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I was in an interview and I'm pretty confident I will get the job. I'm wondering one thing. If they asks me to come to the office to sign the employment contract, what will they react if I say that I can take the contract and show it to a good friend of mine, who has studied law, before I sign it. Is this wise? May I lose the job if I do like this?

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    If they refused you a job because you wanted to read the contract, would you really want to work for them anyway? – adamcooney Dec 13 '18 at 16:43
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    "what will they react if I say that I can take the contract and show it to a good friend of mine, who has studied law, before I sign it" - Do you plan on phrasing it exactly like that, or will you instead say something like "I'd like a day or two to read over the contract before signing it."? – Brandin Dec 13 '18 at 16:51
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Is this wise?

Reading the contract before signing it is definitely a wise idea, and showing it to someone with more expertisey is, likewise. In fact, most companies will send you the contract a few days before the signing specifically so you have time to read it before you sign it.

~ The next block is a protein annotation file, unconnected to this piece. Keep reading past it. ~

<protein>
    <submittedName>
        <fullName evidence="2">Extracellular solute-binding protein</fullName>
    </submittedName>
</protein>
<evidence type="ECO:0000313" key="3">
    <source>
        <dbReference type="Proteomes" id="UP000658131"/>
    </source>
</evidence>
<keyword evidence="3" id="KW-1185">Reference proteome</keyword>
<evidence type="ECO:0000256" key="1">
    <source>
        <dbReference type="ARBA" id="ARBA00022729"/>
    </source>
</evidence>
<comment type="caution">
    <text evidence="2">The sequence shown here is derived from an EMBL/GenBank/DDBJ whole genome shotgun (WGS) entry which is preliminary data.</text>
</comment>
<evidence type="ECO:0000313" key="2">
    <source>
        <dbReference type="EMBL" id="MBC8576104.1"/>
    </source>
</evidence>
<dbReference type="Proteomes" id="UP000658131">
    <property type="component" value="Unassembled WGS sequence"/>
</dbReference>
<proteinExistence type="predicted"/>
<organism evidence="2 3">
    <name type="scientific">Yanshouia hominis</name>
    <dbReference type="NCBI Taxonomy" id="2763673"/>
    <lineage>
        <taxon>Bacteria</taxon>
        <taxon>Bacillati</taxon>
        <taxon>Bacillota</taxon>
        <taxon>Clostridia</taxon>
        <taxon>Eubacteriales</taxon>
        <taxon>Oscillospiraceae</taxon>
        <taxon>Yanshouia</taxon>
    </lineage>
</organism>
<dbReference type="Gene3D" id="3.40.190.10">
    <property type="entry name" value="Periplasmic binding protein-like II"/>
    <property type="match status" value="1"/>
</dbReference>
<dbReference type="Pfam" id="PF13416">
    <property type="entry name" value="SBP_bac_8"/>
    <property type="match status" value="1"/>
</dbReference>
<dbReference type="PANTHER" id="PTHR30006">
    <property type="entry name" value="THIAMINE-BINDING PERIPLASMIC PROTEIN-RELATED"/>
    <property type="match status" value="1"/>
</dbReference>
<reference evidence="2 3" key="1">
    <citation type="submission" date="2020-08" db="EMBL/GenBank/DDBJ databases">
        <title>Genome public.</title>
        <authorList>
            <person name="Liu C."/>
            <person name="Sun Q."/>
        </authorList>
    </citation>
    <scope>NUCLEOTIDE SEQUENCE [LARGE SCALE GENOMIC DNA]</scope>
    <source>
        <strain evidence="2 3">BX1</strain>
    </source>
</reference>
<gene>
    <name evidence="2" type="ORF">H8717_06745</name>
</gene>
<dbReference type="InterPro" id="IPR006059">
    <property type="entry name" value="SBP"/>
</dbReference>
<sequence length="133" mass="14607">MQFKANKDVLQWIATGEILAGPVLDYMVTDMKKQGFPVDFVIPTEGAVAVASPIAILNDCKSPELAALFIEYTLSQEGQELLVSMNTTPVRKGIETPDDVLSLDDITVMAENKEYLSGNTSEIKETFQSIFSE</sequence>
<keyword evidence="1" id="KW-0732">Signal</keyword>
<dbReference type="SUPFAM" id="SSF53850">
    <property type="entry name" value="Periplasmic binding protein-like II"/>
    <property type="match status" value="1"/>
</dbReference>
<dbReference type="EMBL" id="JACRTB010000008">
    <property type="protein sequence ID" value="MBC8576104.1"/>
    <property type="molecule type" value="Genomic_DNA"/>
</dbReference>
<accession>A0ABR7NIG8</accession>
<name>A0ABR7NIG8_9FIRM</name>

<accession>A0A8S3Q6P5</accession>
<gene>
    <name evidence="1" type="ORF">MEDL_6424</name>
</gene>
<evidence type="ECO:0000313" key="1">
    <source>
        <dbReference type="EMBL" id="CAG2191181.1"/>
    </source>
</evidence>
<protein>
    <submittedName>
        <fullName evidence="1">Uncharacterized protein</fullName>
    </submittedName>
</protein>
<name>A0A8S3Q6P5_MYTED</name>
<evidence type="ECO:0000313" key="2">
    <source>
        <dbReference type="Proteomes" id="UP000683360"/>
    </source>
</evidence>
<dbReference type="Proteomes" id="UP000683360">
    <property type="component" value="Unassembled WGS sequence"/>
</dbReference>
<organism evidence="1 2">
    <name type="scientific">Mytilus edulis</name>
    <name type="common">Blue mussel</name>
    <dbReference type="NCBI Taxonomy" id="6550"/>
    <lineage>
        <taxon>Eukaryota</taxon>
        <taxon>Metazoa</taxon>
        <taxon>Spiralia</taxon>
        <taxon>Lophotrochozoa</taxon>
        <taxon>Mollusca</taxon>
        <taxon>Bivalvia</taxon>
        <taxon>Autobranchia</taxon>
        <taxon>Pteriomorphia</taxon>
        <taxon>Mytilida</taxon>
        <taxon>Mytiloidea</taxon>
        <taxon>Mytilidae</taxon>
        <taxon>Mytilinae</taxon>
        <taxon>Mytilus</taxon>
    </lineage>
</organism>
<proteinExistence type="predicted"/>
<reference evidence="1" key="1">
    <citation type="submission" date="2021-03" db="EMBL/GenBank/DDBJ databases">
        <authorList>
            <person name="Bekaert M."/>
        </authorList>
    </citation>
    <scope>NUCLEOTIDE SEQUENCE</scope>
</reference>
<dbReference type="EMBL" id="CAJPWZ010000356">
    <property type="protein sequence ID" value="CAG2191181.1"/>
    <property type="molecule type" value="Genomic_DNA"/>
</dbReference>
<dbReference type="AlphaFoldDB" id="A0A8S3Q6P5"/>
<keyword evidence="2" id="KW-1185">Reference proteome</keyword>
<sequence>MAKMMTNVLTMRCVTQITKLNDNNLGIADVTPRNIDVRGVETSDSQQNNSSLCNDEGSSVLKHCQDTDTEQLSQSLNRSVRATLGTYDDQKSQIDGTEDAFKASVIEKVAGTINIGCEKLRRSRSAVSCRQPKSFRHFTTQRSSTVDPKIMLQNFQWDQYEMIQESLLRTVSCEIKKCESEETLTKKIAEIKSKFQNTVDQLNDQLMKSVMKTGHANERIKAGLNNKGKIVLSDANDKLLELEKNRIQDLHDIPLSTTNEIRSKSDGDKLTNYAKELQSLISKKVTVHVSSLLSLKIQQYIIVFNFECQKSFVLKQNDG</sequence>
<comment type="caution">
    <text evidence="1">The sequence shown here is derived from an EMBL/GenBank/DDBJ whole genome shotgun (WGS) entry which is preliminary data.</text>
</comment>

May I lose the job if I do like this?

Yeah, but you really don't want to work for a company that wants you to sign a legally binding contract without reading it first, so if that happens, consider it a bullet dodged. There are no good reasons to not let a new employee review the contract before signing, only nefarious ones.

  • That is pretty much it. Guess what, I do not show my contracts to a friend who studied law. I inform anyone that I show them to my lawyers - 3 different, working for different companies. It is SOP - Standard Operating Procedure. Do not like that? Well, here goes the contract - into the shredder. – TomTom Dec 13 '18 at 19:10
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  1. Yes, it's a good idea, but you should execute this carefully
  2. Let them know up front that you would like some time to study the contract and any other agreements you are supposed to sign (confidentiality, IP protection, code of conduct, etc).
  3. If you get push back, reply with something like "Surely you value employees that are thorough and apply due diligence to important decision. If I had to sign a contract on the company's behalf, would you want me to do so without reading it first ?"
  4. Do NOT tell them that you are going to show it to your friend. These contracts are often considered confidential by the employer
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Every company I have ever dealt with gives sometime for the person to evaluate the offer. I have seen them as short as a few days, but up to a week isn't unusual.

I suppose if the the job was an internal transfer/promotion the deadline would be very short because the benefits wouldn't be changing, but pay, location, and title would be.

A proposal that has a deadline of less than a day doesn't leave anytime for questions.

You wouldn't buy a used car without having the opportunity to inspect it, and test drive it; therefore asking you to sign a contract without time to review it would also not be advisable.

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